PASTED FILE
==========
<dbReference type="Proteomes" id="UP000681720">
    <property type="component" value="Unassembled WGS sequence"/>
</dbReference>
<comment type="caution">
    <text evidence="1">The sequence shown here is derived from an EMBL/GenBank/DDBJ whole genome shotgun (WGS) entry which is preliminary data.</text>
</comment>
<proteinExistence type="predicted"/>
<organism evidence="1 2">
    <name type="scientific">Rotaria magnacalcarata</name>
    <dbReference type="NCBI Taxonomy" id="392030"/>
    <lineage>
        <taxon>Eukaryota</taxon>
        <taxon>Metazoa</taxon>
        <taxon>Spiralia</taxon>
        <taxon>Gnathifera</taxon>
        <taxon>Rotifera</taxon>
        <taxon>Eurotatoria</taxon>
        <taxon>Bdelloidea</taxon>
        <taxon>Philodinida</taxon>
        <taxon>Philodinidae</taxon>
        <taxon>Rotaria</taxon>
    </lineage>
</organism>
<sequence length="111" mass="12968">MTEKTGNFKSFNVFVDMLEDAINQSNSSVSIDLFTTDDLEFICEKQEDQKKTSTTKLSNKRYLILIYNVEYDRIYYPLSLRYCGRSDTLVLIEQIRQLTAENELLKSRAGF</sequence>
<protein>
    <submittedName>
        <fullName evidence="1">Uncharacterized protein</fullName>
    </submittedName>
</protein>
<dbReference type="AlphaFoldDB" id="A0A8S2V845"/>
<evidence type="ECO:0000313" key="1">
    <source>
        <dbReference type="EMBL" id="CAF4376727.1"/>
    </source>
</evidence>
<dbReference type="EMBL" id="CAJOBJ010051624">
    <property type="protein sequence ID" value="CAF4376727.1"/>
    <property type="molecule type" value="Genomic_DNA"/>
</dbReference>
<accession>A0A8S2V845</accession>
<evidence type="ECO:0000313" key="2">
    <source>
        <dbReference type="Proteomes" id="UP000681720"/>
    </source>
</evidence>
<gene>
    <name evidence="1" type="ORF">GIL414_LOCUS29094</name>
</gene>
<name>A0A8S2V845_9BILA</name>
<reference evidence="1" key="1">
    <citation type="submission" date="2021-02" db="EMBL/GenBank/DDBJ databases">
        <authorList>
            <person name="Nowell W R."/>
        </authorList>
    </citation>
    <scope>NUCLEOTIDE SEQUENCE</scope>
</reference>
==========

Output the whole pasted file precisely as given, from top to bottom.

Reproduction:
<dbReference type="Proteomes" id="UP000681720">
    <property type="component" value="Unassembled WGS sequence"/>
</dbReference>
<comment type="caution">
    <text evidence="1">The sequence shown here is derived from an EMBL/GenBank/DDBJ whole genome shotgun (WGS) entry which is preliminary data.</text>
</comment>
<proteinExistence type="predicted"/>
<organism evidence="1 2">
    <name type="scientific">Rotaria magnacalcarata</name>
    <dbReference type="NCBI Taxonomy" id="392030"/>
    <lineage>
        <taxon>Eukaryota</taxon>
        <taxon>Metazoa</taxon>
        <taxon>Spiralia</taxon>
        <taxon>Gnathifera</taxon>
        <taxon>Rotifera</taxon>
        <taxon>Eurotatoria</taxon>
        <taxon>Bdelloidea</taxon>
        <taxon>Philodinida</taxon>
        <taxon>Philodinidae</taxon>
        <taxon>Rotaria</taxon>
    </lineage>
</organism>
<sequence length="111" mass="12968">MTEKTGNFKSFNVFVDMLEDAINQSNSSVSIDLFTTDDLEFICEKQEDQKKTSTTKLSNKRYLILIYNVEYDRIYYPLSLRYCGRSDTLVLIEQIRQLTAENELLKSRAGF</sequence>
<protein>
    <submittedName>
        <fullName evidence="1">Uncharacterized protein</fullName>
    </submittedName>
</protein>
<dbReference type="AlphaFoldDB" id="A0A8S2V845"/>
<evidence type="ECO:0000313" key="1">
    <source>
        <dbReference type="EMBL" id="CAF4376727.1"/>
    </source>
</evidence>
<dbReference type="EMBL" id="CAJOBJ010051624">
    <property type="protein sequence ID" value="CAF4376727.1"/>
    <property type="molecule type" value="Genomic_DNA"/>
</dbReference>
<accession>A0A8S2V845</accession>
<evidence type="ECO:0000313" key="2">
    <source>
        <dbReference type="Proteomes" id="UP000681720"/>
    </source>
</evidence>
<gene>
    <name evidence="1" type="ORF">GIL414_LOCUS29094</name>
</gene>
<name>A0A8S2V845_9BILA</name>
<reference evidence="1" key="1">
    <citation type="submission" date="2021-02" db="EMBL/GenBank/DDBJ databases">
        <authorList>
            <person name="Nowell W R."/>
        </authorList>
    </citation>
    <scope>NUCLEOTIDE SEQUENCE</scope>
</reference>